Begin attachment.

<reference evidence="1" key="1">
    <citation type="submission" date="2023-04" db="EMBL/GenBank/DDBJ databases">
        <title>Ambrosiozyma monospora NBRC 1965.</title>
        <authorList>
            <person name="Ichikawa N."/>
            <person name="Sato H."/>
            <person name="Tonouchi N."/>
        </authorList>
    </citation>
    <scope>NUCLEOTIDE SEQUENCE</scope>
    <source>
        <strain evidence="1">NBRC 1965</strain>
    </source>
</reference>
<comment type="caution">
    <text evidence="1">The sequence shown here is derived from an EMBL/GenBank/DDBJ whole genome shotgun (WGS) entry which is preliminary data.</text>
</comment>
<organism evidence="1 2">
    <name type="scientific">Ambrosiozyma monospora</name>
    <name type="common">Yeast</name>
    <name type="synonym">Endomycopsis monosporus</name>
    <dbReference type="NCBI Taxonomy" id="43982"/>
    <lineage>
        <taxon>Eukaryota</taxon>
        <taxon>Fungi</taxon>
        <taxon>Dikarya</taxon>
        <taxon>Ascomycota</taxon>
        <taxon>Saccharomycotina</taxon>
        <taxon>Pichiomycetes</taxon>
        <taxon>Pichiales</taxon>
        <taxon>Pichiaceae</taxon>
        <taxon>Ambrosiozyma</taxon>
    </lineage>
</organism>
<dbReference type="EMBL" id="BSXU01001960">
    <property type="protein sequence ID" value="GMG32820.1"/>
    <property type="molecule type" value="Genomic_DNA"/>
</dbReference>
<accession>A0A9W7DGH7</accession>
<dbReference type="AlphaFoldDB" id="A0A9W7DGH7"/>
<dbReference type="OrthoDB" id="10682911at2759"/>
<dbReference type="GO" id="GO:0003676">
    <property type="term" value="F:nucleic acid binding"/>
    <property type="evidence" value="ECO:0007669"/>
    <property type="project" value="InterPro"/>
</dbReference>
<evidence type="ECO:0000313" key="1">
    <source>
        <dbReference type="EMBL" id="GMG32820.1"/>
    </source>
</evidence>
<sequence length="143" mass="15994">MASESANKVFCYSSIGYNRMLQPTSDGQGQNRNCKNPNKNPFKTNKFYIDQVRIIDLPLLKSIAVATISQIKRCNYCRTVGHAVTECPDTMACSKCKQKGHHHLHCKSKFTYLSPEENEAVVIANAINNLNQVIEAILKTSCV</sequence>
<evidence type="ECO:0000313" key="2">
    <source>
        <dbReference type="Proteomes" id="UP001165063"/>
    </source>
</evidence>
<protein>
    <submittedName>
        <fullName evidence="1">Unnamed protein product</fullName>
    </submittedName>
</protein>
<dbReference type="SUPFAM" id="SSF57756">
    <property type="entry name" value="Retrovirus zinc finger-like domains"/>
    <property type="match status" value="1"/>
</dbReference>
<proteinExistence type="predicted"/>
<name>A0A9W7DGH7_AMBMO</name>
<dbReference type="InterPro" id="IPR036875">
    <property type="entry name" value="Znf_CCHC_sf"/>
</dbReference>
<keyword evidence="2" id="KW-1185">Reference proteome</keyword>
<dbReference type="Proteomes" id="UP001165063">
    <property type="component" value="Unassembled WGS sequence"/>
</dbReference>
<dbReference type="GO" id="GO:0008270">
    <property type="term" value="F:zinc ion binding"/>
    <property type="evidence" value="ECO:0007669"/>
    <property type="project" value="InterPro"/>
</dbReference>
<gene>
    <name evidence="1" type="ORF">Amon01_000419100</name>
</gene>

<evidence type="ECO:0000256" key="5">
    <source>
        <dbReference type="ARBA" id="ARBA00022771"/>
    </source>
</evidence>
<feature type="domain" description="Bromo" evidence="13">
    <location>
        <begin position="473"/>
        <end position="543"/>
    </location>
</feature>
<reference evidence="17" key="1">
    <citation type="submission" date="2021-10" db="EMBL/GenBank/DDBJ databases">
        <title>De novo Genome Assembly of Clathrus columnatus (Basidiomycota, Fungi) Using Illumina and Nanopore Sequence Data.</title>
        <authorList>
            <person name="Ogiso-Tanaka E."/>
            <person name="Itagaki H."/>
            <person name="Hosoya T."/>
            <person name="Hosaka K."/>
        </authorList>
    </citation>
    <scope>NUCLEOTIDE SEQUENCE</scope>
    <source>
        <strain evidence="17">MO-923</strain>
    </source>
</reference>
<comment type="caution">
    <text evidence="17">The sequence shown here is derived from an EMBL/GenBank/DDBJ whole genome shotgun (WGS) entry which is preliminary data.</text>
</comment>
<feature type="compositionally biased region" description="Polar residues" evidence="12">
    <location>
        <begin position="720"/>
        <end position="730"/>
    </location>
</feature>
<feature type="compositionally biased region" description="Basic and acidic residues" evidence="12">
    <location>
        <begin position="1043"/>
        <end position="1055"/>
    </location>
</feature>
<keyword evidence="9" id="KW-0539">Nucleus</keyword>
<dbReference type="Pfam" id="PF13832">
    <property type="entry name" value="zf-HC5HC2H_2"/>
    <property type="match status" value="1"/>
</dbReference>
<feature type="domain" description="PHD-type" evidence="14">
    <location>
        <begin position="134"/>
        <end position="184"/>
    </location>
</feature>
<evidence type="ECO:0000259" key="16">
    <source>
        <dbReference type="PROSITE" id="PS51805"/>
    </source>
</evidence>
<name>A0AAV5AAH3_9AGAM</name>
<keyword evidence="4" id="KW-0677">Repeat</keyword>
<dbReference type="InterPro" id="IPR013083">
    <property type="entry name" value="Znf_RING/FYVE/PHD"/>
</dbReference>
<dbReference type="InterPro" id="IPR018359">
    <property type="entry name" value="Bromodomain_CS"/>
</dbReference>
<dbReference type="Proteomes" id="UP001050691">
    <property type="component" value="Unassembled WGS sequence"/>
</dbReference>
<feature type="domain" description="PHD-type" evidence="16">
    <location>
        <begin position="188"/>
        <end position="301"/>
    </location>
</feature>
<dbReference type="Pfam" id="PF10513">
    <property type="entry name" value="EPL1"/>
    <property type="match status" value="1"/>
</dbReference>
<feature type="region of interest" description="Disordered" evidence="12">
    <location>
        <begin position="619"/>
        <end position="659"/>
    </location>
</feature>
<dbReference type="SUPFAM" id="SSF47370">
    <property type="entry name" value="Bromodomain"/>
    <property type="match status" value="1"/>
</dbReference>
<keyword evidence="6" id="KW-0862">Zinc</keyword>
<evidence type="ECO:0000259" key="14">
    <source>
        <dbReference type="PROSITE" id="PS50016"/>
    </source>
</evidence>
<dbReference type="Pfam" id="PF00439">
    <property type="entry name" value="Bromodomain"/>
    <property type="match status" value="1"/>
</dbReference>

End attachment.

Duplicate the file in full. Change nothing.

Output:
<reference evidence="1" key="1">
    <citation type="submission" date="2023-04" db="EMBL/GenBank/DDBJ databases">
        <title>Ambrosiozyma monospora NBRC 1965.</title>
        <authorList>
            <person name="Ichikawa N."/>
            <person name="Sato H."/>
            <person name="Tonouchi N."/>
        </authorList>
    </citation>
    <scope>NUCLEOTIDE SEQUENCE</scope>
    <source>
        <strain evidence="1">NBRC 1965</strain>
    </source>
</reference>
<comment type="caution">
    <text evidence="1">The sequence shown here is derived from an EMBL/GenBank/DDBJ whole genome shotgun (WGS) entry which is preliminary data.</text>
</comment>
<organism evidence="1 2">
    <name type="scientific">Ambrosiozyma monospora</name>
    <name type="common">Yeast</name>
    <name type="synonym">Endomycopsis monosporus</name>
    <dbReference type="NCBI Taxonomy" id="43982"/>
    <lineage>
        <taxon>Eukaryota</taxon>
        <taxon>Fungi</taxon>
        <taxon>Dikarya</taxon>
        <taxon>Ascomycota</taxon>
        <taxon>Saccharomycotina</taxon>
        <taxon>Pichiomycetes</taxon>
        <taxon>Pichiales</taxon>
        <taxon>Pichiaceae</taxon>
        <taxon>Ambrosiozyma</taxon>
    </lineage>
</organism>
<dbReference type="EMBL" id="BSXU01001960">
    <property type="protein sequence ID" value="GMG32820.1"/>
    <property type="molecule type" value="Genomic_DNA"/>
</dbReference>
<accession>A0A9W7DGH7</accession>
<dbReference type="AlphaFoldDB" id="A0A9W7DGH7"/>
<dbReference type="OrthoDB" id="10682911at2759"/>
<dbReference type="GO" id="GO:0003676">
    <property type="term" value="F:nucleic acid binding"/>
    <property type="evidence" value="ECO:0007669"/>
    <property type="project" value="InterPro"/>
</dbReference>
<evidence type="ECO:0000313" key="1">
    <source>
        <dbReference type="EMBL" id="GMG32820.1"/>
    </source>
</evidence>
<sequence length="143" mass="15994">MASESANKVFCYSSIGYNRMLQPTSDGQGQNRNCKNPNKNPFKTNKFYIDQVRIIDLPLLKSIAVATISQIKRCNYCRTVGHAVTECPDTMACSKCKQKGHHHLHCKSKFTYLSPEENEAVVIANAINNLNQVIEAILKTSCV</sequence>
<evidence type="ECO:0000313" key="2">
    <source>
        <dbReference type="Proteomes" id="UP001165063"/>
    </source>
</evidence>
<protein>
    <submittedName>
        <fullName evidence="1">Unnamed protein product</fullName>
    </submittedName>
</protein>
<dbReference type="SUPFAM" id="SSF57756">
    <property type="entry name" value="Retrovirus zinc finger-like domains"/>
    <property type="match status" value="1"/>
</dbReference>
<proteinExistence type="predicted"/>
<name>A0A9W7DGH7_AMBMO</name>
<dbReference type="InterPro" id="IPR036875">
    <property type="entry name" value="Znf_CCHC_sf"/>
</dbReference>
<keyword evidence="2" id="KW-1185">Reference proteome</keyword>
<dbReference type="Proteomes" id="UP001165063">
    <property type="component" value="Unassembled WGS sequence"/>
</dbReference>
<dbReference type="GO" id="GO:0008270">
    <property type="term" value="F:zinc ion binding"/>
    <property type="evidence" value="ECO:0007669"/>
    <property type="project" value="InterPro"/>
</dbReference>
<gene>
    <name evidence="1" type="ORF">Amon01_000419100</name>
</gene>

<evidence type="ECO:0000256" key="5">
    <source>
        <dbReference type="ARBA" id="ARBA00022771"/>
    </source>
</evidence>
<feature type="domain" description="Bromo" evidence="13">
    <location>
        <begin position="473"/>
        <end position="543"/>
    </location>
</feature>
<reference evidence="17" key="1">
    <citation type="submission" date="2021-10" db="EMBL/GenBank/DDBJ databases">
        <title>De novo Genome Assembly of Clathrus columnatus (Basidiomycota, Fungi) Using Illumina and Nanopore Sequence Data.</title>
        <authorList>
            <person name="Ogiso-Tanaka E."/>
            <person name="Itagaki H."/>
            <person name="Hosoya T."/>
            <person name="Hosaka K."/>
        </authorList>
    </citation>
    <scope>NUCLEOTIDE SEQUENCE</scope>
    <source>
        <strain evidence="17">MO-923</strain>
    </source>
</reference>
<comment type="caution">
    <text evidence="17">The sequence shown here is derived from an EMBL/GenBank/DDBJ whole genome shotgun (WGS) entry which is preliminary data.</text>
</comment>
<feature type="compositionally biased region" description="Polar residues" evidence="12">
    <location>
        <begin position="720"/>
        <end position="730"/>
    </location>
</feature>
<feature type="compositionally biased region" description="Basic and acidic residues" evidence="12">
    <location>
        <begin position="1043"/>
        <end position="1055"/>
    </location>
</feature>
<keyword evidence="9" id="KW-0539">Nucleus</keyword>
<dbReference type="Pfam" id="PF13832">
    <property type="entry name" value="zf-HC5HC2H_2"/>
    <property type="match status" value="1"/>
</dbReference>
<feature type="domain" description="PHD-type" evidence="14">
    <location>
        <begin position="134"/>
        <end position="184"/>
    </location>
</feature>
<evidence type="ECO:0000259" key="16">
    <source>
        <dbReference type="PROSITE" id="PS51805"/>
    </source>
</evidence>
<name>A0AAV5AAH3_9AGAM</name>
<keyword evidence="4" id="KW-0677">Repeat</keyword>
<dbReference type="InterPro" id="IPR013083">
    <property type="entry name" value="Znf_RING/FYVE/PHD"/>
</dbReference>
<dbReference type="InterPro" id="IPR018359">
    <property type="entry name" value="Bromodomain_CS"/>
</dbReference>
<dbReference type="Proteomes" id="UP001050691">
    <property type="component" value="Unassembled WGS sequence"/>
</dbReference>
<feature type="domain" description="PHD-type" evidence="16">
    <location>
        <begin position="188"/>
        <end position="301"/>
    </location>
</feature>
<dbReference type="Pfam" id="PF10513">
    <property type="entry name" value="EPL1"/>
    <property type="match status" value="1"/>
</dbReference>
<feature type="region of interest" description="Disordered" evidence="12">
    <location>
        <begin position="619"/>
        <end position="659"/>
    </location>
</feature>
<dbReference type="SUPFAM" id="SSF47370">
    <property type="entry name" value="Bromodomain"/>
    <property type="match status" value="1"/>
</dbReference>
<keyword evidence="6" id="KW-0862">Zinc</keyword>
<evidence type="ECO:0000259" key="14">
    <source>
        <dbReference type="PROSITE" id="PS50016"/>
    </source>
</evidence>
<dbReference type="Pfam" id="PF00439">
    <property type="entry name" value="Bromodomain"/>
    <property type="match status" value="1"/>
</dbReference>